The reason that it was temporarily banned from the online game is that the ability was being exploited due to a bug. Klefki, Electrode, and Shedinja, while in the discard pile, were still treated as in play cards when damage from Rule of Evil took place. This resulted in more Prize cards being distributed than intended and was exploited pretty easily prior to the ban/patch.
13 Forest Of Giant Plants
When looking through the TCG ban list, you’ll every so often come across a card that seems like it was made with the intention of eventually being banned. Forest of Giant Plants is one of those cards.
Simply put, this card makes it possible for players to evolve their Grass-type Pokémon on either their first turn or the turn that they play the Pokémon they wish to evolve. The ban makes sense, as this made Grass-type strategies way too easy to pull off.
12 Ninja Boy
Another Online TCG card that was temporarily banned due to an easily exploitable bug, Ninja Boy wasn’t off the table for too long. It was reinstated just a day after the ban was announced. So what was all the fuss about?
It seems that when used on a benched Pokémon affected by Metal Fortress, Bench Barrier, or Defense Sign, the cards ability – switching one basic Pokémon in play with another basic Pokémon in your deck – allowed those affects to remain active after the new Pokémon was brought out.
11 Maxie’s Hidden Ball Trick
This card is simple enough to understand and put to use, and because of that can be exploited pretty easily. When you take that into consideration, it being banned makes perfect sense.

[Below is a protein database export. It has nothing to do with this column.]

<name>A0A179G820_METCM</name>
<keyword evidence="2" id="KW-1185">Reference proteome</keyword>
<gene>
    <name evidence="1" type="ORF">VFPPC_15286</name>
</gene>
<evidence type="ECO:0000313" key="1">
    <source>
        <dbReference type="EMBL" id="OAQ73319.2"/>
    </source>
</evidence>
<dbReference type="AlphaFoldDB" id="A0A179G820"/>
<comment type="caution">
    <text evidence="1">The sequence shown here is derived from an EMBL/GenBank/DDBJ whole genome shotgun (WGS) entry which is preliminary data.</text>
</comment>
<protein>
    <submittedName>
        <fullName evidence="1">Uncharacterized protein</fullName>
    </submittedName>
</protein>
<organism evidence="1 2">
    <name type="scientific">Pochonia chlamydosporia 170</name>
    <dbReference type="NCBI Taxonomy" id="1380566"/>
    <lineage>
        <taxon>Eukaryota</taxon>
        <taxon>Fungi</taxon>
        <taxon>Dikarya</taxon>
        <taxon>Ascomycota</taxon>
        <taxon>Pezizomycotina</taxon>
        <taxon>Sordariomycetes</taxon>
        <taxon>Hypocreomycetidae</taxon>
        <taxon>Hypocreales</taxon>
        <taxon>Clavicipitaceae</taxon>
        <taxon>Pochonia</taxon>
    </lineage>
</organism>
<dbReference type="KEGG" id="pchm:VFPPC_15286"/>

You can only use Maxie’s Hidden Ball Trick when it is the last card in your hand. Its ability allows you to pull a Fighting-type Pokémon from your discard pile into your bench. Doing so allows you to draw 5 cards. Add in a few of these to your deck and you can see why it got banned.
Ghetsis was a huge pain to deal with in the games, and that sentiment seems to have carried over to the TCG as well. The Plasma Freeze expansion Ghetsis card had the potential to make any game incredibly one-sided from the get-go. Which is probably why it was banned.
The card forces your opponent to show their hand and then shuffle all of their Item cards back into the deck. Afterwards, the player who put Ghetsis down draws a number of cards that is equal to how many Item cards their opponent shuffled away.
Thinking back to how Wally is in the games, it’s hard to picture him being overpowered in any way. But this Roaring Skies Supporter card was quickly banned due to its being used in tandem with a certain Pokémon card.
Wally’s ability basically makes evolution a whole lot easier. When used along with Trevenant’s ability it was easily exploited and made it harder for other players to come up with counters. The card was in circulation for a while before getting banned, so you have to think that this was a well thought out decision.
Here’s yet another card that was temporarily banned from TCG Online, only to be brought back a short while later. The card was banned due to a bug that allowed players to use the Volcanic Heat ability of the card more often than intended.
The Volcanic Heat ability does a monstrous 130 damage. But this is mitigated by a one-turn cool-off period. However, a problem with the online TCG allowed players to take advantage and spam the move. The card was banned for 2 weeks while the bug was patched out.
7 Various Imakuni Cards
Japanese comedian Tomoaki Imakuni isn’t exactly a household name here in the West, but he’s a well-known Pokémon fan in his homeland. Imakuni has a rather eccentric personality and is featured in a number of fairly zany TCG cards.